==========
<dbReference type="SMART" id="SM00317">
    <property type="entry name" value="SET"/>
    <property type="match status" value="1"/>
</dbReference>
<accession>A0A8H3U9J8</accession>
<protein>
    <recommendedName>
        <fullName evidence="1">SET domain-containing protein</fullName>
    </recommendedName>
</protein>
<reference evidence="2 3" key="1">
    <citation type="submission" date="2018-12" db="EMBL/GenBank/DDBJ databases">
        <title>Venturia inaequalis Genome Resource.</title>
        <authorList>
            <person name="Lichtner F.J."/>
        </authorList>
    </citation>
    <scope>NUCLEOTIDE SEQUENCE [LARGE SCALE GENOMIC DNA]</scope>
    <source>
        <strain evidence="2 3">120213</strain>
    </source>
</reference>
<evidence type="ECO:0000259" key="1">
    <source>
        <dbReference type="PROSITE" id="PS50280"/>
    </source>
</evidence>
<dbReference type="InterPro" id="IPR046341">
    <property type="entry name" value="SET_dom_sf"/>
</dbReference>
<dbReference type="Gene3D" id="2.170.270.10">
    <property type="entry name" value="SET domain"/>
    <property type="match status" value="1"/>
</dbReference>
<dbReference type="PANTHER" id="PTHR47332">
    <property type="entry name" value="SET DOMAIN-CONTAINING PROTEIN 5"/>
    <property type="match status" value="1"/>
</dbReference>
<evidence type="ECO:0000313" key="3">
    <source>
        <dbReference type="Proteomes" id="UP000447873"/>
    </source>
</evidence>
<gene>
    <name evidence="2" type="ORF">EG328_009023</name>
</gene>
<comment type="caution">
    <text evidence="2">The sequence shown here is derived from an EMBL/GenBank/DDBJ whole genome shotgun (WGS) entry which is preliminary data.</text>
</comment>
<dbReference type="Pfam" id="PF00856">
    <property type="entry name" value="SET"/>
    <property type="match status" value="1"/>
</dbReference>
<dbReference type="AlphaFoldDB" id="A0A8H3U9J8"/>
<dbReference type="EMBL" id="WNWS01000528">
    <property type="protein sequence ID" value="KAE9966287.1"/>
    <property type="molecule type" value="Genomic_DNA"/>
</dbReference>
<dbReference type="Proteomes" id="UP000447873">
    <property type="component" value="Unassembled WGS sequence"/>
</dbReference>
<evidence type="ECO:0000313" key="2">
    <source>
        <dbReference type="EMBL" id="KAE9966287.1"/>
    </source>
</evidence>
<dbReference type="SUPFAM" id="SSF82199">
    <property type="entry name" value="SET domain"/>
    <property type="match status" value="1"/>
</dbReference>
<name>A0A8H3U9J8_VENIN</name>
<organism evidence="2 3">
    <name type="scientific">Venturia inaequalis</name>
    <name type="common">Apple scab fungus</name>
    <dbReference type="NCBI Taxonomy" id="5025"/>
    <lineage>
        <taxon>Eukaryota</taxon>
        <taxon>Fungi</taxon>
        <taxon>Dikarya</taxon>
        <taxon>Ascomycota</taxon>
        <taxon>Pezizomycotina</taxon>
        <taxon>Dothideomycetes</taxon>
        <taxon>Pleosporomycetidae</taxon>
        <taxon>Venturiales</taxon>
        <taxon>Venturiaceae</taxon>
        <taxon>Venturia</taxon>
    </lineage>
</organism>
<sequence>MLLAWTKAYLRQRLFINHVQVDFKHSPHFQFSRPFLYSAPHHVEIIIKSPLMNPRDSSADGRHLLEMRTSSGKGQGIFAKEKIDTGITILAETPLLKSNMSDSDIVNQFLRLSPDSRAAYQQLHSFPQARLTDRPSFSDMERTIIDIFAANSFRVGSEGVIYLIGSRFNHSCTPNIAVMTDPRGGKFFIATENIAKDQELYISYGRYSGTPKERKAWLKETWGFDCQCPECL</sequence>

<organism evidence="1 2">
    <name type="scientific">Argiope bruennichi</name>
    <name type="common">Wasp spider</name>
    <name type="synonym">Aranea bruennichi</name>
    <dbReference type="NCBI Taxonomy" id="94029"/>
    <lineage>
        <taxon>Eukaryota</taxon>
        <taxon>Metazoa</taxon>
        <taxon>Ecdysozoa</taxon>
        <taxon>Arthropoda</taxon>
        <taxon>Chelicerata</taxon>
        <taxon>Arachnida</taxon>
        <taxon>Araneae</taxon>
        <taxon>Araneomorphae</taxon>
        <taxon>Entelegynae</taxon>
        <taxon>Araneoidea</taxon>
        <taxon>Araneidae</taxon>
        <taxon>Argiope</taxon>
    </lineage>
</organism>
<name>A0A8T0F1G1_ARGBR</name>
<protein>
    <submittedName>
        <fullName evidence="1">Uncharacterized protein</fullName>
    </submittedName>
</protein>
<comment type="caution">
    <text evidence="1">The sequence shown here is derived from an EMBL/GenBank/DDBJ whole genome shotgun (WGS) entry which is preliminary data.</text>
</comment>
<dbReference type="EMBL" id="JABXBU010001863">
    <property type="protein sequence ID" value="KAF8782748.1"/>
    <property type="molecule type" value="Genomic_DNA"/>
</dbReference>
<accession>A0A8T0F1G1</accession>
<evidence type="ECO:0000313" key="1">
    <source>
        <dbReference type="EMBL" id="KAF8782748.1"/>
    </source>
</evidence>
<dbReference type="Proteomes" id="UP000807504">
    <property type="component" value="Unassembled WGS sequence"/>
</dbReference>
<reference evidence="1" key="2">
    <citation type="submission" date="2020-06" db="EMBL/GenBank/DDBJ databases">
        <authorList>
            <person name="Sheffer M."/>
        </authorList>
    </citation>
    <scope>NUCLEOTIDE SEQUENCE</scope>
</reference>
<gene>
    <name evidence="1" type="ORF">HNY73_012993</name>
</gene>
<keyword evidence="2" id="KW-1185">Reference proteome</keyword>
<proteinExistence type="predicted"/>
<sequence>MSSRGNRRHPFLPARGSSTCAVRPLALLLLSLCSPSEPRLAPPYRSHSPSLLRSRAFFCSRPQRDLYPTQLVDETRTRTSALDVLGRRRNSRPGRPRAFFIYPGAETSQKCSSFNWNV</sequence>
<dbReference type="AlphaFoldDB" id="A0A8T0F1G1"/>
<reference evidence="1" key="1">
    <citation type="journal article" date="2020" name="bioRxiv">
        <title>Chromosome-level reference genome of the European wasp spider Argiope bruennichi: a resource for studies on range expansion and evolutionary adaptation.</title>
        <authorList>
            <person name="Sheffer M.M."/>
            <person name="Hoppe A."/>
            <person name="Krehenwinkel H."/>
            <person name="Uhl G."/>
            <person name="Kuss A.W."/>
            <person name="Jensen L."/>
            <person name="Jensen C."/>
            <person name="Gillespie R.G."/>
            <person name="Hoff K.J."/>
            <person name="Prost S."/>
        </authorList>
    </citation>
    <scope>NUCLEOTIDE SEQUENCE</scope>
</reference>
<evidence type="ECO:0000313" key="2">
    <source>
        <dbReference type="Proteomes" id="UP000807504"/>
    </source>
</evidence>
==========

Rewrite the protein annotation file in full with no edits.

<dbReference type="SMART" id="SM00317">
    <property type="entry name" value="SET"/>
    <property type="match status" value="1"/>
</dbReference>
<accession>A0A8H3U9J8</accession>
<protein>
    <recommendedName>
        <fullName evidence="1">SET domain-containing protein</fullName>
    </recommendedName>
</protein>
<reference evidence="2 3" key="1">
    <citation type="submission" date="2018-12" db="EMBL/GenBank/DDBJ databases">
        <title>Venturia inaequalis Genome Resource.</title>
        <authorList>
            <person name="Lichtner F.J."/>
        </authorList>
    </citation>
    <scope>NUCLEOTIDE SEQUENCE [LARGE SCALE GENOMIC DNA]</scope>
    <source>
        <strain evidence="2 3">120213</strain>
    </source>
</reference>
<evidence type="ECO:0000259" key="1">
    <source>
        <dbReference type="PROSITE" id="PS50280"/>
    </source>
</evidence>
<dbReference type="InterPro" id="IPR046341">
    <property type="entry name" value="SET_dom_sf"/>
</dbReference>
<dbReference type="Gene3D" id="2.170.270.10">
    <property type="entry name" value="SET domain"/>
    <property type="match status" value="1"/>
</dbReference>
<dbReference type="PANTHER" id="PTHR47332">
    <property type="entry name" value="SET DOMAIN-CONTAINING PROTEIN 5"/>
    <property type="match status" value="1"/>
</dbReference>
<evidence type="ECO:0000313" key="3">
    <source>
        <dbReference type="Proteomes" id="UP000447873"/>
    </source>
</evidence>
<gene>
    <name evidence="2" type="ORF">EG328_009023</name>
</gene>
<comment type="caution">
    <text evidence="2">The sequence shown here is derived from an EMBL/GenBank/DDBJ whole genome shotgun (WGS) entry which is preliminary data.</text>
</comment>
<dbReference type="Pfam" id="PF00856">
    <property type="entry name" value="SET"/>
    <property type="match status" value="1"/>
</dbReference>
<dbReference type="AlphaFoldDB" id="A0A8H3U9J8"/>
<dbReference type="EMBL" id="WNWS01000528">
    <property type="protein sequence ID" value="KAE9966287.1"/>
    <property type="molecule type" value="Genomic_DNA"/>
</dbReference>
<dbReference type="Proteomes" id="UP000447873">
    <property type="component" value="Unassembled WGS sequence"/>
</dbReference>
<evidence type="ECO:0000313" key="2">
    <source>
        <dbReference type="EMBL" id="KAE9966287.1"/>
    </source>
</evidence>
<dbReference type="SUPFAM" id="SSF82199">
    <property type="entry name" value="SET domain"/>
    <property type="match status" value="1"/>
</dbReference>
<name>A0A8H3U9J8_VENIN</name>
<organism evidence="2 3">
    <name type="scientific">Venturia inaequalis</name>
    <name type="common">Apple scab fungus</name>
    <dbReference type="NCBI Taxonomy" id="5025"/>
    <lineage>
        <taxon>Eukaryota</taxon>
        <taxon>Fungi</taxon>
        <taxon>Dikarya</taxon>
        <taxon>Ascomycota</taxon>
        <taxon>Pezizomycotina</taxon>
        <taxon>Dothideomycetes</taxon>
        <taxon>Pleosporomycetidae</taxon>
        <taxon>Venturiales</taxon>
        <taxon>Venturiaceae</taxon>
        <taxon>Venturia</taxon>
    </lineage>
</organism>
<sequence>MLLAWTKAYLRQRLFINHVQVDFKHSPHFQFSRPFLYSAPHHVEIIIKSPLMNPRDSSADGRHLLEMRTSSGKGQGIFAKEKIDTGITILAETPLLKSNMSDSDIVNQFLRLSPDSRAAYQQLHSFPQARLTDRPSFSDMERTIIDIFAANSFRVGSEGVIYLIGSRFNHSCTPNIAVMTDPRGGKFFIATENIAKDQELYISYGRYSGTPKERKAWLKETWGFDCQCPECL</sequence>

<organism evidence="1 2">
    <name type="scientific">Argiope bruennichi</name>
    <name type="common">Wasp spider</name>
    <name type="synonym">Aranea bruennichi</name>
    <dbReference type="NCBI Taxonomy" id="94029"/>
    <lineage>
        <taxon>Eukaryota</taxon>
        <taxon>Metazoa</taxon>
        <taxon>Ecdysozoa</taxon>
        <taxon>Arthropoda</taxon>
        <taxon>Chelicerata</taxon>
        <taxon>Arachnida</taxon>
        <taxon>Araneae</taxon>
        <taxon>Araneomorphae</taxon>
        <taxon>Entelegynae</taxon>
        <taxon>Araneoidea</taxon>
        <taxon>Araneidae</taxon>
        <taxon>Argiope</taxon>
    </lineage>
</organism>
<name>A0A8T0F1G1_ARGBR</name>
<protein>
    <submittedName>
        <fullName evidence="1">Uncharacterized protein</fullName>
    </submittedName>
</protein>
<comment type="caution">
    <text evidence="1">The sequence shown here is derived from an EMBL/GenBank/DDBJ whole genome shotgun (WGS) entry which is preliminary data.</text>
</comment>
<dbReference type="EMBL" id="JABXBU010001863">
    <property type="protein sequence ID" value="KAF8782748.1"/>
    <property type="molecule type" value="Genomic_DNA"/>
</dbReference>
<accession>A0A8T0F1G1</accession>
<evidence type="ECO:0000313" key="1">
    <source>
        <dbReference type="EMBL" id="KAF8782748.1"/>
    </source>
</evidence>
<dbReference type="Proteomes" id="UP000807504">
    <property type="component" value="Unassembled WGS sequence"/>
</dbReference>
<reference evidence="1" key="2">
    <citation type="submission" date="2020-06" db="EMBL/GenBank/DDBJ databases">
        <authorList>
            <person name="Sheffer M."/>
        </authorList>
    </citation>
    <scope>NUCLEOTIDE SEQUENCE</scope>
</reference>
<gene>
    <name evidence="1" type="ORF">HNY73_012993</name>
</gene>
<keyword evidence="2" id="KW-1185">Reference proteome</keyword>
<proteinExistence type="predicted"/>
<sequence>MSSRGNRRHPFLPARGSSTCAVRPLALLLLSLCSPSEPRLAPPYRSHSPSLLRSRAFFCSRPQRDLYPTQLVDETRTRTSALDVLGRRRNSRPGRPRAFFIYPGAETSQKCSSFNWNV</sequence>
<dbReference type="AlphaFoldDB" id="A0A8T0F1G1"/>
<reference evidence="1" key="1">
    <citation type="journal article" date="2020" name="bioRxiv">
        <title>Chromosome-level reference genome of the European wasp spider Argiope bruennichi: a resource for studies on range expansion and evolutionary adaptation.</title>
        <authorList>
            <person name="Sheffer M.M."/>
            <person name="Hoppe A."/>
            <person name="Krehenwinkel H."/>
            <person name="Uhl G."/>
            <person name="Kuss A.W."/>
            <person name="Jensen L."/>
            <person name="Jensen C."/>
            <person name="Gillespie R.G."/>
            <person name="Hoff K.J."/>
            <person name="Prost S."/>
        </authorList>
    </citation>
    <scope>NUCLEOTIDE SEQUENCE</scope>
</reference>
<evidence type="ECO:0000313" key="2">
    <source>
        <dbReference type="Proteomes" id="UP000807504"/>
    </source>
</evidence>